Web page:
Seattle Parks and Recreation Jesús Aguirre, Superintendent
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Seattle Parks and Recreation

Bagley Viewpoint

Address: 2548 Delmar Dr E, 98102 (Map It)
Seattle Parks and Recreation Information:
(206) 684-4075 | Contact Us TTY Phone: (206) 233-1509

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4 a.m. - 11:30 p.m.


This is a really cool viewpoint that overlooks the SR 520 floating bridges, Lake Washington, and Bellevue beyond. The UW stadium is also visible from here, and with its easy-to-access parking lot, makes for the perfect spot to spend your lunch hour.

Acreage: 0.1


The acquisition of property to create Interlaken Park in 1908 was basically an enclosure of the 1896 bicycle path that made its way along the bluff and through the ravines in this area. The northern entrance to Interlaken Park was at 11th and Roanoke. By this time the Broadway trolley car had been extended northward on 10th Avenue, and those who enjoyed a stroll or hike along this highly scenic portion of the bike path would come by the trolley car, so this entrance became very popular. The west portion of Interlaken Boulevard split away from Delmar Drive and followed the Old Bicycle Path along the bluff and ravines to join the Interlaken Boulevard at Halfway House. Evidently little more than clearing, grubbing and park maintenance, if the path did in fact cross through this triangle, was done in this area till 1916. From this end of Interlaken Park there was a superior view of Portage Bay, the U.S., Laurelhurst, Lake Washington, and the Cascade Mountains. One could have watched the digging of the Ship Canal which was completed in 1917. One of the watchers could have been one of the originators of the Canal plan, Dr. Herman Bagley, except that he died about 1895.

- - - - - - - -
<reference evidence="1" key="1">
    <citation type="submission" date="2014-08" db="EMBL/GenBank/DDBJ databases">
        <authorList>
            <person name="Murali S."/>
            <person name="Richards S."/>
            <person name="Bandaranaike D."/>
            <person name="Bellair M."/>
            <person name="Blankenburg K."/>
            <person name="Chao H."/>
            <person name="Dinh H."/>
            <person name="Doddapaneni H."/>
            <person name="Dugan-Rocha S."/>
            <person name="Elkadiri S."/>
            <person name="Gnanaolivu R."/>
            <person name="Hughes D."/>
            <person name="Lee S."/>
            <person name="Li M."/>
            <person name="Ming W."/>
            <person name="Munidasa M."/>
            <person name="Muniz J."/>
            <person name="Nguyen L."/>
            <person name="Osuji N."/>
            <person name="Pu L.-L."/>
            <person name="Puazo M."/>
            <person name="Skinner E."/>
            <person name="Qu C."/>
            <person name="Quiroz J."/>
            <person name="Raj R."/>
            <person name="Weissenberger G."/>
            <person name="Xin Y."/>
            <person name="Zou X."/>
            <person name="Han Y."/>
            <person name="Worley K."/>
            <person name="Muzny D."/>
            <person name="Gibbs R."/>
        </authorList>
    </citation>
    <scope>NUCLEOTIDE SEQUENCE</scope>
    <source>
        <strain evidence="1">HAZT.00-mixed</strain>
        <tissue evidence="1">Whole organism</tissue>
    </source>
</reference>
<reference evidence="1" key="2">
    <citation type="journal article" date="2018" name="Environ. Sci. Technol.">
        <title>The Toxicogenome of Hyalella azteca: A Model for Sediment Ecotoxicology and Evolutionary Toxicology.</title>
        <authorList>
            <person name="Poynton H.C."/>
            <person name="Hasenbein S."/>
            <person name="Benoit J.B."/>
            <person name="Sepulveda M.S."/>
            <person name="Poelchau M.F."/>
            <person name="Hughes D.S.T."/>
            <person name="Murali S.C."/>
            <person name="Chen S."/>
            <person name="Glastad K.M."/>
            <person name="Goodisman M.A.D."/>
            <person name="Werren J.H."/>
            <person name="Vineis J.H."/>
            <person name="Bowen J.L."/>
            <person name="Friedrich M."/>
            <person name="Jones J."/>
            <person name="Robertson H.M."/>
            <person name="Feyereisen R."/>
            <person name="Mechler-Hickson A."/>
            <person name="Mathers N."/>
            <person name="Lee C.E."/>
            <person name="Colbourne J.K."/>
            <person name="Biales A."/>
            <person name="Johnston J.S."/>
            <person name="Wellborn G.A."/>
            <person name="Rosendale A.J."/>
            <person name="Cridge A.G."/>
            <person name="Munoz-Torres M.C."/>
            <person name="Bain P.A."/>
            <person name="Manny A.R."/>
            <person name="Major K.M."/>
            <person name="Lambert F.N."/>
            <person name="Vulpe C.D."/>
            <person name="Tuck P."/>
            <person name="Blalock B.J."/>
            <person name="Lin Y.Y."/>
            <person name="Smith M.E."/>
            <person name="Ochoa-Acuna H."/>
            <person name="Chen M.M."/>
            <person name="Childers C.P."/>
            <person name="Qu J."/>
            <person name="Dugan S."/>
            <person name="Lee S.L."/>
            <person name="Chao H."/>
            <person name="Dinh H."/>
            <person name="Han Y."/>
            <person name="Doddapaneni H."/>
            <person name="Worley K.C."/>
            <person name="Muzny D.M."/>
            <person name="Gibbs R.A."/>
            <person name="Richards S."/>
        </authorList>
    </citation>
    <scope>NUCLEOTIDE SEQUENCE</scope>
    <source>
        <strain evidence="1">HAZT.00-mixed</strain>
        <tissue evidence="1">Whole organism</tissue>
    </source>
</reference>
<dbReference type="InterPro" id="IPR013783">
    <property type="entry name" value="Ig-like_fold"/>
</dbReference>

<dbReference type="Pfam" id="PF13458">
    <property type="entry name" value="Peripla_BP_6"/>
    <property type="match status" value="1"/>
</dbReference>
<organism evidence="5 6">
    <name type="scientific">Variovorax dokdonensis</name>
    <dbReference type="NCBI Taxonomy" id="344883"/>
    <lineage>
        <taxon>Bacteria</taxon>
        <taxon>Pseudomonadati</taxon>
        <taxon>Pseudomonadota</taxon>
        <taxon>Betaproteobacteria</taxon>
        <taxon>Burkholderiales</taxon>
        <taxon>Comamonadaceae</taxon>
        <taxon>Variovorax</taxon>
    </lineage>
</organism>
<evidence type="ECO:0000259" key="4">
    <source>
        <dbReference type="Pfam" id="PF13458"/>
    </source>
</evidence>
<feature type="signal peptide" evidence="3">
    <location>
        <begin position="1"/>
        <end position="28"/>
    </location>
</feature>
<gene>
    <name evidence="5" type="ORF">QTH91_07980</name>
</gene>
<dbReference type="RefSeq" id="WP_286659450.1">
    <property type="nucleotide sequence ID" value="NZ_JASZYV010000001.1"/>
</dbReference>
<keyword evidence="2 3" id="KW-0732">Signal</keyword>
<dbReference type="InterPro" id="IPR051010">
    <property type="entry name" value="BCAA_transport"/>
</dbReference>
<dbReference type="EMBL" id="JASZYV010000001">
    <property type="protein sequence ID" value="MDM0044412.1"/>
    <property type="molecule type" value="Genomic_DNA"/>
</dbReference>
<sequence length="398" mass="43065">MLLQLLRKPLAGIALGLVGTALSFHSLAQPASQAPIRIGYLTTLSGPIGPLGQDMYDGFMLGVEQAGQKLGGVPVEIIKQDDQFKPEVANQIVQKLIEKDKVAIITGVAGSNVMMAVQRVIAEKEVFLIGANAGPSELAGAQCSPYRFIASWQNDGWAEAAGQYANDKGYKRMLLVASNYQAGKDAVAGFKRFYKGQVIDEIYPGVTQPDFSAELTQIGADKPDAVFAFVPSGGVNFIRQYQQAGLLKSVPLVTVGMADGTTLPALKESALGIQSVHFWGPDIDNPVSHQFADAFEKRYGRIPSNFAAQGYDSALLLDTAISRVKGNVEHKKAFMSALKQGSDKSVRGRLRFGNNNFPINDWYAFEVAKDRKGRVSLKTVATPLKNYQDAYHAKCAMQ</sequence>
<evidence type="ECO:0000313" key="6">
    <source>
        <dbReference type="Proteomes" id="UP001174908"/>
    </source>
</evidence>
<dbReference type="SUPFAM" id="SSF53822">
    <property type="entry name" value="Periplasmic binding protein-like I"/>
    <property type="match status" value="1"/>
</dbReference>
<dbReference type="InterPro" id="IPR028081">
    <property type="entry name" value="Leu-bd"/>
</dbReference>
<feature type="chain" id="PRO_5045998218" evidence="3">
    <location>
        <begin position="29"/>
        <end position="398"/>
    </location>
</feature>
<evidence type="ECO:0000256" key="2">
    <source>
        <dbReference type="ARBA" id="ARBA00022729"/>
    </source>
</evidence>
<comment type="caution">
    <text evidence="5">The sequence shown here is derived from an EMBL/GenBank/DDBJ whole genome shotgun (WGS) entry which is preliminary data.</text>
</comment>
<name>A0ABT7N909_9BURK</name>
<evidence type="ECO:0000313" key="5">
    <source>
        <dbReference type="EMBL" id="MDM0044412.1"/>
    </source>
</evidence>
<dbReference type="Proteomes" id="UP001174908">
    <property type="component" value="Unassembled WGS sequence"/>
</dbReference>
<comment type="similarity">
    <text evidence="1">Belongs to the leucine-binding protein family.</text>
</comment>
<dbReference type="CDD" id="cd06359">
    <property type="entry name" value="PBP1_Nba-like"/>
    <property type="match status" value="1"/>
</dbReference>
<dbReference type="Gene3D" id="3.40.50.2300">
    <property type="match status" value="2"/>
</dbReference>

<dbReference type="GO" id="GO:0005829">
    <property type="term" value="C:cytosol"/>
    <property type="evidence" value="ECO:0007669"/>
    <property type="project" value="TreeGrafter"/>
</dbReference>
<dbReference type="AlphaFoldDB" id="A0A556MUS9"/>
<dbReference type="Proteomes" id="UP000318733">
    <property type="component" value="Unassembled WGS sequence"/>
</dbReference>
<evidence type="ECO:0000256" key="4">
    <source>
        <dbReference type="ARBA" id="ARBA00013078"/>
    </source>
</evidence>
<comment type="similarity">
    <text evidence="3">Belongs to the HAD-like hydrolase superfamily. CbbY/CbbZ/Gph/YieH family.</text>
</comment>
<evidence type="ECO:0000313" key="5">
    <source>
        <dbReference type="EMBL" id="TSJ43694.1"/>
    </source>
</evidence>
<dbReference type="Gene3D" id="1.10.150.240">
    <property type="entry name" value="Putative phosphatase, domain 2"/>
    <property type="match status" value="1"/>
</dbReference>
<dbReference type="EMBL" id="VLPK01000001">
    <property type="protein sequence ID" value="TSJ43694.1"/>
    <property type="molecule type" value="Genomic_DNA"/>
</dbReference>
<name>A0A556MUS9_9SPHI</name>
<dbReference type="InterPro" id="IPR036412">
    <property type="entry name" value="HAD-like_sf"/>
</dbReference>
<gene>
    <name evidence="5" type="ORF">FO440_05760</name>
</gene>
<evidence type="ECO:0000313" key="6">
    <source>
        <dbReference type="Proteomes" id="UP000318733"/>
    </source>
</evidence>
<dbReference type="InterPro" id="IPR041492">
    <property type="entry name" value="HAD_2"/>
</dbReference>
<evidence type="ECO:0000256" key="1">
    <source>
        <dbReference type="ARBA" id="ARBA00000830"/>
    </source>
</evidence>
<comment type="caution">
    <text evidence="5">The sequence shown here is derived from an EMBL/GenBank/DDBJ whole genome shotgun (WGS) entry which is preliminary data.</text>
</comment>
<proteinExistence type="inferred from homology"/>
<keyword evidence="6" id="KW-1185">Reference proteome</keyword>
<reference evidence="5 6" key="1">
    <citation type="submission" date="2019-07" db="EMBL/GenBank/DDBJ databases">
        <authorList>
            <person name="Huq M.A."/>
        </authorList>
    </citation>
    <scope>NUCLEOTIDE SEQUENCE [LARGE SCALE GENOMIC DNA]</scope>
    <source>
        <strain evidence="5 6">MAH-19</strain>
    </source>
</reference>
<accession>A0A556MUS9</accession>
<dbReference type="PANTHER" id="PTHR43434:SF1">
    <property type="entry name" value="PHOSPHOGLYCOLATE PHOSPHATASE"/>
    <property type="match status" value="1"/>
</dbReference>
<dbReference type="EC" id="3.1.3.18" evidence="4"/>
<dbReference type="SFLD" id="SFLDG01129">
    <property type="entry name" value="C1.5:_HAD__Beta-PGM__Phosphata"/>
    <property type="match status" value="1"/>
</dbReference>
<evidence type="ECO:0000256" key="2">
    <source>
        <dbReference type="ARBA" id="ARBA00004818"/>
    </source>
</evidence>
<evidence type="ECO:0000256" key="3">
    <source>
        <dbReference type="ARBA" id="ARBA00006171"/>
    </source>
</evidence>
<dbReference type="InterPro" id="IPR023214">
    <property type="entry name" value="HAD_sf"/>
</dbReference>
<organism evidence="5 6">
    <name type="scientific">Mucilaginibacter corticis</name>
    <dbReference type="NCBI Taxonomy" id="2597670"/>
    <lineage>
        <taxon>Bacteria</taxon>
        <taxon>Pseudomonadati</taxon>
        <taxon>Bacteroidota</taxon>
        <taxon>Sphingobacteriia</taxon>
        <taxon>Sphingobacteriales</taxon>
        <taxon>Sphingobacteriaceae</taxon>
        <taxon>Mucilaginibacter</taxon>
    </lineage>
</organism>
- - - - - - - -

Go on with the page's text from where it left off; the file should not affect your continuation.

In 1916 Dr. Bagleys widow, Mrs. M.W. Glenn, presented an ornamental drinking fountain with lights to the memory of Dr. Herman Beardsley Bagley, one of the territorys first homeopathic (vaccination) physicians and surgeons. He had been born in New York in 1845, studied medicine with his physician-father, and taught in Michigan, until he eventually left and followed his father to Seattle. He was elected president of King County and Washington Homeopathic Societies, was County Health Officer and elected to the State Board of Medical Examiners, and was president of Seattle Improvement Co. (Bagley Avenue named for him) and was a director of Washington National Bank. Elected councilman in 1879, his continued promotion of civic projects was outstanding. The fountain was appropriately placed at the west entrance of Interlaken Park Boulevard, to be known as the Bagley Memorial Fountain (aka Bagley Light). About 1952 the crumbling Fountain was removed but the plaque from it was not returned until 1970 when the viewpoint was redeveloped following the construction of the access freeway to the Evergreen Point floating bridge in 1963. The freeway very effectively cut the viewpoint off from Interlaken Park; if the freeway had not been realigned it would have completely eliminated the viewpoint.

(Edited from the files of Don Sherwood, 1916-1981, Park Historian.)

To learn more about Seattle Parks and Recreation, including historic landmarks, military base reuse, and the Sherwood History Files, view our Park History.


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